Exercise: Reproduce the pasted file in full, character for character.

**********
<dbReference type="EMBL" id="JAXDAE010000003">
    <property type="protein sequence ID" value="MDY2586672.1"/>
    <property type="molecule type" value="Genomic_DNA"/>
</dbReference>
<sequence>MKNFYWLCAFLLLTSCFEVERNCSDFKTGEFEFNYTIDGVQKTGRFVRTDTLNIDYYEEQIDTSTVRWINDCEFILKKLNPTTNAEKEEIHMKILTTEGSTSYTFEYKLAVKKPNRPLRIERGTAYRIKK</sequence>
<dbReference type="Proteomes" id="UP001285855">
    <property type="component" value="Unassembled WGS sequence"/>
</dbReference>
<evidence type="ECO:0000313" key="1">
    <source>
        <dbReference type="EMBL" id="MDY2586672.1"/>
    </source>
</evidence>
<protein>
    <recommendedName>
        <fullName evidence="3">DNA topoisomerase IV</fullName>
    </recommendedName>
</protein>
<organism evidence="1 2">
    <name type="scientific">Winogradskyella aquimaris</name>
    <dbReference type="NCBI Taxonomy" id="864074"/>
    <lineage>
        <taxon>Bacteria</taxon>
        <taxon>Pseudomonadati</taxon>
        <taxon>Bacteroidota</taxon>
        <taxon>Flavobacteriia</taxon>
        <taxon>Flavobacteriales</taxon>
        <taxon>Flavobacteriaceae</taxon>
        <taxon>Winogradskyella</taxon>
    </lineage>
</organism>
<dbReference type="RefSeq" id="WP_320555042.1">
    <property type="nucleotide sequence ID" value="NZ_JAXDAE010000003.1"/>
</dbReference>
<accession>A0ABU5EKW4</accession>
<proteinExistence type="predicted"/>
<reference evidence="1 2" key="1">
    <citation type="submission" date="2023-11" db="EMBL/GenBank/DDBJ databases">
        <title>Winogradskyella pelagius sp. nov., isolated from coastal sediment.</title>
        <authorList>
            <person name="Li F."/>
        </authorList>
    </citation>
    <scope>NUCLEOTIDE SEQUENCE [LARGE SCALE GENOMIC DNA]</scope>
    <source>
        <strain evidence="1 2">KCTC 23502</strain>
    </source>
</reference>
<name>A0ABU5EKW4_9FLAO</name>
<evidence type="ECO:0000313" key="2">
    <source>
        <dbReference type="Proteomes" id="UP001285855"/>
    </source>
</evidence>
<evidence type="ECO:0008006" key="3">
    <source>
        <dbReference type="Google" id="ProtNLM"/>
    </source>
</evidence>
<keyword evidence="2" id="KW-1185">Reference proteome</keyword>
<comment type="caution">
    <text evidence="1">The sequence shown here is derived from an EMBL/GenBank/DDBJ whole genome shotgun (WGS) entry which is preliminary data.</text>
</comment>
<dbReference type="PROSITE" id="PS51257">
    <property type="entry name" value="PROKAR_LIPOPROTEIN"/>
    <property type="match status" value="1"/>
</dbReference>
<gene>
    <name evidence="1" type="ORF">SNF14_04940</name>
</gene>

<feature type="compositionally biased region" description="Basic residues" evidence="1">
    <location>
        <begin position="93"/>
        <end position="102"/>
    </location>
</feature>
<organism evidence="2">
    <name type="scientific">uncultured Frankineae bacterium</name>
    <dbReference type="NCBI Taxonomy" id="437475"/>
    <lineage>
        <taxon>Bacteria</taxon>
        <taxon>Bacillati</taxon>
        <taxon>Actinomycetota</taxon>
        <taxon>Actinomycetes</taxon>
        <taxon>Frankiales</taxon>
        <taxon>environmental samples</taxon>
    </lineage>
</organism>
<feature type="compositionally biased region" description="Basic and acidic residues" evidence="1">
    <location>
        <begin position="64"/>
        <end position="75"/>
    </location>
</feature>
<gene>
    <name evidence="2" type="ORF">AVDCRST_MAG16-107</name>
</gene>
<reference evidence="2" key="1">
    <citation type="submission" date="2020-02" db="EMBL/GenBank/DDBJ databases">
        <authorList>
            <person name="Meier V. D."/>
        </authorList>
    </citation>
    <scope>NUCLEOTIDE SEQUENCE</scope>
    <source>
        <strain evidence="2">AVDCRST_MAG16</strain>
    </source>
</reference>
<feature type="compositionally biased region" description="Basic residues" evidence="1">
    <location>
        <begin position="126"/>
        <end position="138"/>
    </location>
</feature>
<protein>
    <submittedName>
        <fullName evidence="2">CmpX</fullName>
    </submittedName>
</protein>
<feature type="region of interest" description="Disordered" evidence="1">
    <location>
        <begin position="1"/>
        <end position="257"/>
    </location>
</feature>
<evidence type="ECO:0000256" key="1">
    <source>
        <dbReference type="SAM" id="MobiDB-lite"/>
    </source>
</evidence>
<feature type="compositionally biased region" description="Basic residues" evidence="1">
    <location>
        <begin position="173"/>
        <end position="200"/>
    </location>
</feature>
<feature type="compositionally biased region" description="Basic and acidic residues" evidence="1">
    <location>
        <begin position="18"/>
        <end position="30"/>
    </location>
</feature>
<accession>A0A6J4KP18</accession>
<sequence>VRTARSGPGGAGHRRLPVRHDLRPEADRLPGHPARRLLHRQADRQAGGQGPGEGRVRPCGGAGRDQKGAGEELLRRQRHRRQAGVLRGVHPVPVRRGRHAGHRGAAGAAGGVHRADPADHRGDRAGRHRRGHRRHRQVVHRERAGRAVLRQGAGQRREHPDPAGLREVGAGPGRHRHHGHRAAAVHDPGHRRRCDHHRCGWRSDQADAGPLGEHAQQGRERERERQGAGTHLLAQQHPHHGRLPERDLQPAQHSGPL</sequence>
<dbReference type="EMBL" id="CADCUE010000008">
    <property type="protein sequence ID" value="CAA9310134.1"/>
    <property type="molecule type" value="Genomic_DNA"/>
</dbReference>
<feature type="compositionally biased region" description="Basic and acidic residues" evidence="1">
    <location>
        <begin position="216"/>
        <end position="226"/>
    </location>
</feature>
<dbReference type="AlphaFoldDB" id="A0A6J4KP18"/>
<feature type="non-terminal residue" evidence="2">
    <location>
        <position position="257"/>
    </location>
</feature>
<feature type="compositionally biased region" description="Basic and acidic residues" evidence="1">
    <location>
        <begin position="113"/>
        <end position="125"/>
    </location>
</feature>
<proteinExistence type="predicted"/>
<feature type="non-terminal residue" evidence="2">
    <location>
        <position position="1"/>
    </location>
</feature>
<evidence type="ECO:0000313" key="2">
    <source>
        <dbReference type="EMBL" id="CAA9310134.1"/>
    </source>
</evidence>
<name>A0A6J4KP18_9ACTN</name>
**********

<dbReference type="EMBL" id="JAXDAE010000003">
    <property type="protein sequence ID" value="MDY2586672.1"/>
    <property type="molecule type" value="Genomic_DNA"/>
</dbReference>
<sequence>MKNFYWLCAFLLLTSCFEVERNCSDFKTGEFEFNYTIDGVQKTGRFVRTDTLNIDYYEEQIDTSTVRWINDCEFILKKLNPTTNAEKEEIHMKILTTEGSTSYTFEYKLAVKKPNRPLRIERGTAYRIKK</sequence>
<dbReference type="Proteomes" id="UP001285855">
    <property type="component" value="Unassembled WGS sequence"/>
</dbReference>
<evidence type="ECO:0000313" key="1">
    <source>
        <dbReference type="EMBL" id="MDY2586672.1"/>
    </source>
</evidence>
<protein>
    <recommendedName>
        <fullName evidence="3">DNA topoisomerase IV</fullName>
    </recommendedName>
</protein>
<organism evidence="1 2">
    <name type="scientific">Winogradskyella aquimaris</name>
    <dbReference type="NCBI Taxonomy" id="864074"/>
    <lineage>
        <taxon>Bacteria</taxon>
        <taxon>Pseudomonadati</taxon>
        <taxon>Bacteroidota</taxon>
        <taxon>Flavobacteriia</taxon>
        <taxon>Flavobacteriales</taxon>
        <taxon>Flavobacteriaceae</taxon>
        <taxon>Winogradskyella</taxon>
    </lineage>
</organism>
<dbReference type="RefSeq" id="WP_320555042.1">
    <property type="nucleotide sequence ID" value="NZ_JAXDAE010000003.1"/>
</dbReference>
<accession>A0ABU5EKW4</accession>
<proteinExistence type="predicted"/>
<reference evidence="1 2" key="1">
    <citation type="submission" date="2023-11" db="EMBL/GenBank/DDBJ databases">
        <title>Winogradskyella pelagius sp. nov., isolated from coastal sediment.</title>
        <authorList>
            <person name="Li F."/>
        </authorList>
    </citation>
    <scope>NUCLEOTIDE SEQUENCE [LARGE SCALE GENOMIC DNA]</scope>
    <source>
        <strain evidence="1 2">KCTC 23502</strain>
    </source>
</reference>
<name>A0ABU5EKW4_9FLAO</name>
<evidence type="ECO:0000313" key="2">
    <source>
        <dbReference type="Proteomes" id="UP001285855"/>
    </source>
</evidence>
<evidence type="ECO:0008006" key="3">
    <source>
        <dbReference type="Google" id="ProtNLM"/>
    </source>
</evidence>
<keyword evidence="2" id="KW-1185">Reference proteome</keyword>
<comment type="caution">
    <text evidence="1">The sequence shown here is derived from an EMBL/GenBank/DDBJ whole genome shotgun (WGS) entry which is preliminary data.</text>
</comment>
<dbReference type="PROSITE" id="PS51257">
    <property type="entry name" value="PROKAR_LIPOPROTEIN"/>
    <property type="match status" value="1"/>
</dbReference>
<gene>
    <name evidence="1" type="ORF">SNF14_04940</name>
</gene>

<feature type="compositionally biased region" description="Basic residues" evidence="1">
    <location>
        <begin position="93"/>
        <end position="102"/>
    </location>
</feature>
<organism evidence="2">
    <name type="scientific">uncultured Frankineae bacterium</name>
    <dbReference type="NCBI Taxonomy" id="437475"/>
    <lineage>
        <taxon>Bacteria</taxon>
        <taxon>Bacillati</taxon>
        <taxon>Actinomycetota</taxon>
        <taxon>Actinomycetes</taxon>
        <taxon>Frankiales</taxon>
        <taxon>environmental samples</taxon>
    </lineage>
</organism>
<feature type="compositionally biased region" description="Basic and acidic residues" evidence="1">
    <location>
        <begin position="64"/>
        <end position="75"/>
    </location>
</feature>
<gene>
    <name evidence="2" type="ORF">AVDCRST_MAG16-107</name>
</gene>
<reference evidence="2" key="1">
    <citation type="submission" date="2020-02" db="EMBL/GenBank/DDBJ databases">
        <authorList>
            <person name="Meier V. D."/>
        </authorList>
    </citation>
    <scope>NUCLEOTIDE SEQUENCE</scope>
    <source>
        <strain evidence="2">AVDCRST_MAG16</strain>
    </source>
</reference>
<feature type="compositionally biased region" description="Basic residues" evidence="1">
    <location>
        <begin position="126"/>
        <end position="138"/>
    </location>
</feature>
<protein>
    <submittedName>
        <fullName evidence="2">CmpX</fullName>
    </submittedName>
</protein>
<feature type="region of interest" description="Disordered" evidence="1">
    <location>
        <begin position="1"/>
        <end position="257"/>
    </location>
</feature>
<evidence type="ECO:0000256" key="1">
    <source>
        <dbReference type="SAM" id="MobiDB-lite"/>
    </source>
</evidence>
<feature type="compositionally biased region" description="Basic residues" evidence="1">
    <location>
        <begin position="173"/>
        <end position="200"/>
    </location>
</feature>
<feature type="compositionally biased region" description="Basic and acidic residues" evidence="1">
    <location>
        <begin position="18"/>
        <end position="30"/>
    </location>
</feature>
<accession>A0A6J4KP18</accession>
<sequence>VRTARSGPGGAGHRRLPVRHDLRPEADRLPGHPARRLLHRQADRQAGGQGPGEGRVRPCGGAGRDQKGAGEELLRRQRHRRQAGVLRGVHPVPVRRGRHAGHRGAAGAAGGVHRADPADHRGDRAGRHRRGHRRHRQVVHRERAGRAVLRQGAGQRREHPDPAGLREVGAGPGRHRHHGHRAAAVHDPGHRRRCDHHRCGWRSDQADAGPLGEHAQQGRERERERQGAGTHLLAQQHPHHGRLPERDLQPAQHSGPL</sequence>
<dbReference type="EMBL" id="CADCUE010000008">
    <property type="protein sequence ID" value="CAA9310134.1"/>
    <property type="molecule type" value="Genomic_DNA"/>
</dbReference>
<feature type="compositionally biased region" description="Basic and acidic residues" evidence="1">
    <location>
        <begin position="216"/>
        <end position="226"/>
    </location>
</feature>
<dbReference type="AlphaFoldDB" id="A0A6J4KP18"/>
<feature type="non-terminal residue" evidence="2">
    <location>
        <position position="257"/>
    </location>
</feature>
<feature type="compositionally biased region" description="Basic and acidic residues" evidence="1">
    <location>
        <begin position="113"/>
        <end position="125"/>
    </location>
</feature>
<proteinExistence type="predicted"/>
<feature type="non-terminal residue" evidence="2">
    <location>
        <position position="1"/>
    </location>
</feature>
<evidence type="ECO:0000313" key="2">
    <source>
        <dbReference type="EMBL" id="CAA9310134.1"/>
    </source>
</evidence>
<name>A0A6J4KP18_9ACTN</name>